If your practice sounds good, it’s not practice, it’s just playing!

If your practice sounds good, it’s not practice, it’s just playing!


Last night at my student’s mid-year recital I reminded all my students and their parents that practice, if effective and done properly, should not sound “nice” all that often.

Why? One simple reason. For students to push themselves to learn harder pieces and conquer new technical difficulties, their practice will necessarily sound pretty bad more often that it sounds good, because they are trying to do things that they can’t already do. If a student’s practice is always sounding nice, they are probably just playing what they already know and they won’t be achieving anything new.

A message for parents: please don’t call out to your child every time they play a bung note!! As long as they are trying something new, this is a good thing. The only time you should step in with regard to hearing something that’s not right, is if your child is clearly unaware that what they are playing is wrong.

For students: if your practice is always sounding “nice” because you fear what the rest of your household will say or, even worse, you only play what you already know, then guess what?  YOU’RE NOT PRACTISING, you’re wasting your time!

Practice must be deliberate. What you should be doing is “zooming-in” like Google Earth and totally ripping apart all your pieces to find the problems in them. You should then focus solely on a tricky bit that you can’t play properly. Working like this is likely to sound pretty bad until you get it; that’s just how practice should sound!! Same goes for all your technical work: playing scales mindlessly up and down the piano while you think about the weekend is a waste of time.

Remember it’s not about time, it’s about quality.

Only when you’ve done enough work on a piece and you can successfully play it through without hesitation, should you just be playing it through as practice. This is the sort of thing that you should be doing a few weeks out from a performance or exam – getting used to performing (not practising) your pieces, polishing the interpretation, refining your playing.

I encourage all my students to perform their works as many times as possible before recitals and exams, even if this is just at home with family, at school for a class, in front of your teacher, at a masterclass – anything really to help get used to performing under pressure. Only then will the real thing (ie. the solo recital or exam) seem just that little bit more comfortable.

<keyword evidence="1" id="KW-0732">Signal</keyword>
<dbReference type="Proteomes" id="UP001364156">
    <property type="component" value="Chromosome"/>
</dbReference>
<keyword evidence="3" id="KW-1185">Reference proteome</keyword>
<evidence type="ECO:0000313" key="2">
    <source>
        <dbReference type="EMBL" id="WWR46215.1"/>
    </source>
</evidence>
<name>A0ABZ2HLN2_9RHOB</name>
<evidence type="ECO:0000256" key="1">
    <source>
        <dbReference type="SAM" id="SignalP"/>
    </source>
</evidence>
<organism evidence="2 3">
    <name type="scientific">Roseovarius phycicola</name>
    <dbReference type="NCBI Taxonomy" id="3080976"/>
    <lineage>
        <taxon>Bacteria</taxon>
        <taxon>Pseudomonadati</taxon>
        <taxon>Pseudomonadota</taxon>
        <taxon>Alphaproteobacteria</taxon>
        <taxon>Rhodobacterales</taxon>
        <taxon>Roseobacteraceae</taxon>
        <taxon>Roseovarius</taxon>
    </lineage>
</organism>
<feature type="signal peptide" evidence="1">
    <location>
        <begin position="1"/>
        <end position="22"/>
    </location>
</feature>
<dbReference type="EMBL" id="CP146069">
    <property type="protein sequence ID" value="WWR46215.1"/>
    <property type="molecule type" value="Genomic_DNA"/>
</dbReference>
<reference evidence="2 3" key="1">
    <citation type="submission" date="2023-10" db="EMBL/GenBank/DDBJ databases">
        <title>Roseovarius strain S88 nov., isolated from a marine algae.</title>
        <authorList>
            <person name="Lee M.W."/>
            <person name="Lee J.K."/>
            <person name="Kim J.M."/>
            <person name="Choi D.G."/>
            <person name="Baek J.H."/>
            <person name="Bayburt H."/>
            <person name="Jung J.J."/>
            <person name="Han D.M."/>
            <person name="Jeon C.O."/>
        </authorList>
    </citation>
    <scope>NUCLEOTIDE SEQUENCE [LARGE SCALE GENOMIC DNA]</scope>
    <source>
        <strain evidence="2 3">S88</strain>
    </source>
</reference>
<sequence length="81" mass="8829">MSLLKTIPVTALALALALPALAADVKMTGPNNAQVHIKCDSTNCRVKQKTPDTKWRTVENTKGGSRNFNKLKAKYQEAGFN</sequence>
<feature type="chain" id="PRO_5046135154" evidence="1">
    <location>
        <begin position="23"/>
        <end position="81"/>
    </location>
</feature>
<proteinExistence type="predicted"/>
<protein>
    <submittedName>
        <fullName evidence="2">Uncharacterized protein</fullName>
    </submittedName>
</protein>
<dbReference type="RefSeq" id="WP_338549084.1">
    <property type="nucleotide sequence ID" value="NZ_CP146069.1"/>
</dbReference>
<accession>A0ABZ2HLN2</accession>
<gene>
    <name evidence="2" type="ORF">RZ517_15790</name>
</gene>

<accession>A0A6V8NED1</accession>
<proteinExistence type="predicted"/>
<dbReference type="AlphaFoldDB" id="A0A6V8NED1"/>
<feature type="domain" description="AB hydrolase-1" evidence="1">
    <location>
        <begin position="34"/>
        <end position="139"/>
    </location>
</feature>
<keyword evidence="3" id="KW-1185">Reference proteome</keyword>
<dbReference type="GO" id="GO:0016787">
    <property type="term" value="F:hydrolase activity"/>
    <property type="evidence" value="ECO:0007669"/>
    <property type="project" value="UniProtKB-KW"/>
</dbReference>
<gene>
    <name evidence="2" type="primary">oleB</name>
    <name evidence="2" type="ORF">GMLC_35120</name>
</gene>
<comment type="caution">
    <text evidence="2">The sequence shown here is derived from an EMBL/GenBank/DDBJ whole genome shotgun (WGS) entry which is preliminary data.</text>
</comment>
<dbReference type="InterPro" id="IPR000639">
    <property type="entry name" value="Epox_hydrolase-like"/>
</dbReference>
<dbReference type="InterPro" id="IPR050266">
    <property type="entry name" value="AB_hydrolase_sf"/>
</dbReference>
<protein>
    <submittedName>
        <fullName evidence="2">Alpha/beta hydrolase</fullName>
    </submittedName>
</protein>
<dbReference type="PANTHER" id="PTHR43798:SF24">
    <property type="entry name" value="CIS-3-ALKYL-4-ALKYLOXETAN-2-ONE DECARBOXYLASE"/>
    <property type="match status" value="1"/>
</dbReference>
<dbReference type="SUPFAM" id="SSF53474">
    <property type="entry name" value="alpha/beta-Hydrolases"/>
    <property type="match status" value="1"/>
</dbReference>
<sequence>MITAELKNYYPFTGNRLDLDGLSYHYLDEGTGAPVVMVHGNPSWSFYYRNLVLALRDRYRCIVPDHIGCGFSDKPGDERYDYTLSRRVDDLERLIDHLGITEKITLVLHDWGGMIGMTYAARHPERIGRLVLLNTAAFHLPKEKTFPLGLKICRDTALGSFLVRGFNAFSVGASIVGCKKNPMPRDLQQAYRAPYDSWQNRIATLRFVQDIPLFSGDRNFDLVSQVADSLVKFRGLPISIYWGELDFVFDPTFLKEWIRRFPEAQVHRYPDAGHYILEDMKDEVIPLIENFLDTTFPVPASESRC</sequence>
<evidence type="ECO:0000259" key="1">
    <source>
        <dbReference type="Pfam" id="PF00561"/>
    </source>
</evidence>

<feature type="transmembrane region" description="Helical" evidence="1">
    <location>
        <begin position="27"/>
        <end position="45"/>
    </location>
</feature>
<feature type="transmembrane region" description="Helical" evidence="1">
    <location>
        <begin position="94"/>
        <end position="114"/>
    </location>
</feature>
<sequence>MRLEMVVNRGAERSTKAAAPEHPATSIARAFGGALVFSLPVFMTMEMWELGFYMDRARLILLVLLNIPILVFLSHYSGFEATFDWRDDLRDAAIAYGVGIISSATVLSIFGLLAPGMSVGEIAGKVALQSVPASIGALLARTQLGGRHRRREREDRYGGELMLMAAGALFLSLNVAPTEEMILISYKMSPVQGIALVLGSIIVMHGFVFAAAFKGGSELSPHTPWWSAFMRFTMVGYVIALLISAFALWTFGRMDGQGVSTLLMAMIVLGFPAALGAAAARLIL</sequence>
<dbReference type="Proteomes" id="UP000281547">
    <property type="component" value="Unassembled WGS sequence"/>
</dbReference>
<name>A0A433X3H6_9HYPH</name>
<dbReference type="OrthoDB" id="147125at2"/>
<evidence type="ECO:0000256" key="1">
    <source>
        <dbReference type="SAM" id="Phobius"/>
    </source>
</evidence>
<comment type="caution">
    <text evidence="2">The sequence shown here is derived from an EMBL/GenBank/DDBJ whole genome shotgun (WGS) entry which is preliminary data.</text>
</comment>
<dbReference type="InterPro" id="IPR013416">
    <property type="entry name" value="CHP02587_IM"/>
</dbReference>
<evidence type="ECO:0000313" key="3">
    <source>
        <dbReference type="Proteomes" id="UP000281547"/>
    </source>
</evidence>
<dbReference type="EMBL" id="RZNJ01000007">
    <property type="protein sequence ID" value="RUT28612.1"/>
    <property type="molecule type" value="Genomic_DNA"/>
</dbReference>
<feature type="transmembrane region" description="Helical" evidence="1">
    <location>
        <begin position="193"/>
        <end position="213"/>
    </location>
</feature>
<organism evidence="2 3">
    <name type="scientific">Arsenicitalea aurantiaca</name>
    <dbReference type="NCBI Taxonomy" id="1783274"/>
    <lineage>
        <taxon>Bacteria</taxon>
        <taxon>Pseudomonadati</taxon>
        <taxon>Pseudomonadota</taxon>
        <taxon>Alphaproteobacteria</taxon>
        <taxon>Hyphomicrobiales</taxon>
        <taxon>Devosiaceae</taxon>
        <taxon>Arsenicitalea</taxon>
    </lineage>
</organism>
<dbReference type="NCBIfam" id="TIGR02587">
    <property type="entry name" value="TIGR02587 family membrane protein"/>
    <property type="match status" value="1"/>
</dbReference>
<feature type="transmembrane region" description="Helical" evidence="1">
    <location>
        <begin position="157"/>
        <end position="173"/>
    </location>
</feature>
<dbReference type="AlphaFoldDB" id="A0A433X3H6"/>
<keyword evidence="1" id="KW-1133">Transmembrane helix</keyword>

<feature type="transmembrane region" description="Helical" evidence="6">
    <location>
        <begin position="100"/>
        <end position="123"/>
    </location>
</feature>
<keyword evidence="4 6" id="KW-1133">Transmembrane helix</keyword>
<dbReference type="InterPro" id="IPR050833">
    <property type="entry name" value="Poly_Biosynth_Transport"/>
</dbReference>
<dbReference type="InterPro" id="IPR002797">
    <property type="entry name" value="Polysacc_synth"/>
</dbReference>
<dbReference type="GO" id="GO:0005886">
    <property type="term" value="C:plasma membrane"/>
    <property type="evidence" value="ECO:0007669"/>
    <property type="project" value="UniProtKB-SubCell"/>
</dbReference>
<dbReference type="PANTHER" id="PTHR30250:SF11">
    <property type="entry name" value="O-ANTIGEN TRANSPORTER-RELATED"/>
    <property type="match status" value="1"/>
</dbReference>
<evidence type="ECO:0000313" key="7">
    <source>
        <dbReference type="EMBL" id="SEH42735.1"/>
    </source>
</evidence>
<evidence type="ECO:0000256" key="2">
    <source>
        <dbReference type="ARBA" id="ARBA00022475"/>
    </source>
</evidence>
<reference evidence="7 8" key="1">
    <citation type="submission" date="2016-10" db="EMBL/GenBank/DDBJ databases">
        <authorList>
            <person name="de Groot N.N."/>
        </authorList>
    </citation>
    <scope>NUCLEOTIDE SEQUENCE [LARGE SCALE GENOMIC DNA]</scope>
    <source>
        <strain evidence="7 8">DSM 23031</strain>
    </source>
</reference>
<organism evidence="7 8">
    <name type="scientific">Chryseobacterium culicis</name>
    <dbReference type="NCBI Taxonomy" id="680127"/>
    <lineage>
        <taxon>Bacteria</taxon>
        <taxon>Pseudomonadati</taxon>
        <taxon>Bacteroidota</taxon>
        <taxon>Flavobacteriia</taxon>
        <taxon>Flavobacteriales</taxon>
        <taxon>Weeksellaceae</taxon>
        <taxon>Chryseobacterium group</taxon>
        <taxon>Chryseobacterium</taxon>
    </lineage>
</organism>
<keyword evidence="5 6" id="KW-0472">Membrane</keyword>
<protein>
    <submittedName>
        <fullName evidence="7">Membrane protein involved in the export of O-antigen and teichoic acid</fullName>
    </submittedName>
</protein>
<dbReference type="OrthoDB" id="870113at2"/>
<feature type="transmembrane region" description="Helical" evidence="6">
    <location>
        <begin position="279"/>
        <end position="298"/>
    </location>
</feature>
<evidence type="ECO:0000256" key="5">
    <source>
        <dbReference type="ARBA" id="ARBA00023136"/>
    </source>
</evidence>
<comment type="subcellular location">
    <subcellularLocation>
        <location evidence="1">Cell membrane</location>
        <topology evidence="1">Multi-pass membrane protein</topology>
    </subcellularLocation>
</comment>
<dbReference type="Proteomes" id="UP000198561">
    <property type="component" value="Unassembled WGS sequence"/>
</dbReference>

Good luck with your practice!! I’m off to do some of my own…and it definitely WON’T sound good!!

Tim Topham

Tim Topham is the founder and director of TopMusic. Tim hosts the popular Integrated Music Teaching Podcast, blogs regularly at topmusic.co and speaks at local and international conferences on topics such as integrated teaching, creativity, business, marketing and entrepreneurship. Tim has been featured in American Music Teacher, The Piano Teacher Magazine, California Music Teacher and EPTA Piano Professional. Tim holds an MBA in Educational Leadership, BMus, DipEd and AMusA.

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  1. Thanks for your feedback, Fran and yes, I agree…perhaps a better title would have been, “If your piano practice ALWAYS sounds good…” 🙂

  2. Hi Tim
    I agree with almost everything in this post, but I would counter that when a student has been assigned a piece or part of a piece which requires very beautiful cantabile playing, they should be striving for that beautiful sound during practice.

  3. No worries, it was a pleasure to read. I keep a music blog, too http://colouredsilence.wordpress.com if you are interested you care welcome to check it out and leave a thought or two if you have any.


  4. Nice post… a truth that my dad still can’t understand. The other night, over the dinner table he said “I don’t understand why people would want to take (piano) lessons from you, you can’t play, when you practice, you play the same thing over and over again and it’s been like this for years!” It’s hard to explain it to him even after all these years that practice is MEANT to sound bad … you articulate it so well in this article! Now to get my old man to read it…

    • Thanks for your feedback, Coloured Silence. It’s always great to hear when a post resonates with other pianists and teachers 🙂 Please feel free to send onto anyone else who may be interested. All the best, Tim.

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